By Nadia Hearn, Founder at Get Published
Telling a powerful story that sets your brand and products or services apart from the competition is paramount to your business success. Most of us know the often frustrating question from children: ‘Why?’ Yet, “why” is the best question to ask no matter how old you are, even more so in business and in the development of your brand marketing.
The “why” behind a brand is what customers and investors pay attention to. When you can define and articulate your brand’s purpose – the why – you have the potential to reach more people who will respond more authentically and connect emotionally their needs with what you have to offer.
As it’s said no one wants to be sold to, but everyone wants to buy. People don’t buy into what you do, they buy why you are doing it. Purpose is often the reason why you started your business journey and how you got to explore solving a problem, finding a solution, and even relieving a pain of someone you cared for. Your business purpose goes beyond making money and at the same time it does right by humanity. When a brand can dovetail its business needs with the public’s emotional needs, people respond.
Author and expert Simon Sinek really explained it best: ‘People don’t buy what you do; they buy why you do it.’
Sinek has built a whole theory around this idea, called “The Golden Circle” that gives a brand the framework to differentiate its value propositions, starting with its purpose. Many highly successful brands have seen the wisdom in defining and articulating the brand’s purpose: Nike wants to “bring inspiration and innovation to every athlete in the world,” no matter who that athlete might be. Starbucks strives to “inspire and nurture the human spirit — one person, one cup, and one neighbourhood at a time.” These aren’t just slogans. They’re words meant to embody a desire to make a difference, while making a living and people are paying attention on several levels.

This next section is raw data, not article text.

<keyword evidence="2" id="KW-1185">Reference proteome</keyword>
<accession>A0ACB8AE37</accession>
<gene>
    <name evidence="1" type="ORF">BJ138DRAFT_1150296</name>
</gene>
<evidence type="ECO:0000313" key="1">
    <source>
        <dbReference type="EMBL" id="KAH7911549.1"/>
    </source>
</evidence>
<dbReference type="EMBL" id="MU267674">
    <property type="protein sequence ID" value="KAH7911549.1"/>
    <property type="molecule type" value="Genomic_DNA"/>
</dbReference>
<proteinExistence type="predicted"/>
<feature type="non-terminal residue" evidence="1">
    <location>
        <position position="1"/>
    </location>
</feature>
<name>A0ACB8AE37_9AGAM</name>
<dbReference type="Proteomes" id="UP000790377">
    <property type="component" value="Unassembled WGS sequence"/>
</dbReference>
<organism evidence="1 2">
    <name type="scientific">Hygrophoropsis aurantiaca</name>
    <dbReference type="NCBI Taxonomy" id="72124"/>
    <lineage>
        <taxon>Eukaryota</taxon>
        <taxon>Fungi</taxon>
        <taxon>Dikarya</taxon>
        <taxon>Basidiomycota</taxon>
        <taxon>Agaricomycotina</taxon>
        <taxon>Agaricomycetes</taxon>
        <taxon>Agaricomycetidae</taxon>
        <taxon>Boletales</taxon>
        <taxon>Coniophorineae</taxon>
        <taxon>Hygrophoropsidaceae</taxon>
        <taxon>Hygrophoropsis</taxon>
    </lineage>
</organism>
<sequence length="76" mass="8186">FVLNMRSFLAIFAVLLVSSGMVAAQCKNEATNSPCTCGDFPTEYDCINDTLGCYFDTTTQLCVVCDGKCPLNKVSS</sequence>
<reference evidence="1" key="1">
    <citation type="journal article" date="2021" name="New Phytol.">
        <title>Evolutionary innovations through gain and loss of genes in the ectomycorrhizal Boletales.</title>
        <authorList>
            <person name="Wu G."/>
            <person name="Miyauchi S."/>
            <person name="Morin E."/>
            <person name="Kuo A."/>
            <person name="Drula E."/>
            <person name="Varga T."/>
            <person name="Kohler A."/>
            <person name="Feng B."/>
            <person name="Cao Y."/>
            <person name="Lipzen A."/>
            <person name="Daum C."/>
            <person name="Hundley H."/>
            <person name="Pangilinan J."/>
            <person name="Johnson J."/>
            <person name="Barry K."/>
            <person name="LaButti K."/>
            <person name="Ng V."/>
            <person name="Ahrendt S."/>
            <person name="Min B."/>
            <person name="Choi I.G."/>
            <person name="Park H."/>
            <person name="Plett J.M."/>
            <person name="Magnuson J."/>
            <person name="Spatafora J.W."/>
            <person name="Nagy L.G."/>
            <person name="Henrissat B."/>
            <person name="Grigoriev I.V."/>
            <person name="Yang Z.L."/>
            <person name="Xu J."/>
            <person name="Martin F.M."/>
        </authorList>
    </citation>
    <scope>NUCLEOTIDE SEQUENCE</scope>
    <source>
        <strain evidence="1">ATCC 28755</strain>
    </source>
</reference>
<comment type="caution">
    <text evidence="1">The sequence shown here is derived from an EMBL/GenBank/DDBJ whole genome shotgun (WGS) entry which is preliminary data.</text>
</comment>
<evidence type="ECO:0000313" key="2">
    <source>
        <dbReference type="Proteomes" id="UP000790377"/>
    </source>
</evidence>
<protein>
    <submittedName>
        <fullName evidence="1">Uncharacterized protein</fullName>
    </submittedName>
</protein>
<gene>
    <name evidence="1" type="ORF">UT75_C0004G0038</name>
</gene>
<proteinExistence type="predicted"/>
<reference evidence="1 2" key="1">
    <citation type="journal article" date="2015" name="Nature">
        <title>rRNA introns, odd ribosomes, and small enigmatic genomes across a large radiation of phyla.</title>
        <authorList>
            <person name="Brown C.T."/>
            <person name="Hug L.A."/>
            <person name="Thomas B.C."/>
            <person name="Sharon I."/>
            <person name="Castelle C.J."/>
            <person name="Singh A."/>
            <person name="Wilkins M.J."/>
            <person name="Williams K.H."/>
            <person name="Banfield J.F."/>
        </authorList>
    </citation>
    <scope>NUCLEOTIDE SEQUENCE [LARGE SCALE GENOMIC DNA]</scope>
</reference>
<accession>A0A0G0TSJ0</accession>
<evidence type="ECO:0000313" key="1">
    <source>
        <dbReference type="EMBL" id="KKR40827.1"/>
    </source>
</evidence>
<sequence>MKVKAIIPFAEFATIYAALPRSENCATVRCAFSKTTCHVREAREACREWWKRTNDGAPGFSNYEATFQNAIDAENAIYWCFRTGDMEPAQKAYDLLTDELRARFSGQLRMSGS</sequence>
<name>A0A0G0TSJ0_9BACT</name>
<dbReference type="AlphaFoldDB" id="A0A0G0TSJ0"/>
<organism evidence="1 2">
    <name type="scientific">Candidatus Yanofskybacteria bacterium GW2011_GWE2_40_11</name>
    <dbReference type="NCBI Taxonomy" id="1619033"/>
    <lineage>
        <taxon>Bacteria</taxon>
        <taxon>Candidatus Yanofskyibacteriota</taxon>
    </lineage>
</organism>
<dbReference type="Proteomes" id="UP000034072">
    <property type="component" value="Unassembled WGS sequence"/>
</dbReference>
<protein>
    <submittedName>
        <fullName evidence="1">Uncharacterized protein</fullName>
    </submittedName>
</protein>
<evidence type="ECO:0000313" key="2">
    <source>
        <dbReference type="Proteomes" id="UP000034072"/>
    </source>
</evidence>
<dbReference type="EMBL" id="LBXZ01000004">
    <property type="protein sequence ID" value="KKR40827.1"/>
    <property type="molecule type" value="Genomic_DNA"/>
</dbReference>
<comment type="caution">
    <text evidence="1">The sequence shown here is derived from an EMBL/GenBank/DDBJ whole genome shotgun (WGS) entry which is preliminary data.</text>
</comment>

A recent analysis found that while 75% of consumers are more likely to trust purpose-driven businesses, nearly 80% agreed that they would be more inclined to want to work for and with organisations who have a more clearly defined purpose. Evidently, purpose matters, and in numerous ways, it matters uniquely to potential customers and to people who may be trying to realise their own purpose, needs and their own why.
If you ask yourself these key questions you will be able to figure out your own brand purpose:
1. What was the reason and story of how you started your business or developed your product or business?
2. What was the key problem/need/solution you wanted to solve by creating your product/service or starting your business?
3. What difference does your business make to its community/society/the world, or think about how it betters the lives/business of others?
4. If you, your business, or organisation didn’t exist would there be a gap? Who would be losing out and what loss would there be to others, society, and this world?
Once you really get behind the service you are doing for others and humanity, you can create an authentic story about how you are truly working to meet other needs, and to make a difference in their lives or business.
Image credit: Mark Fletcher-Brown / Unsplash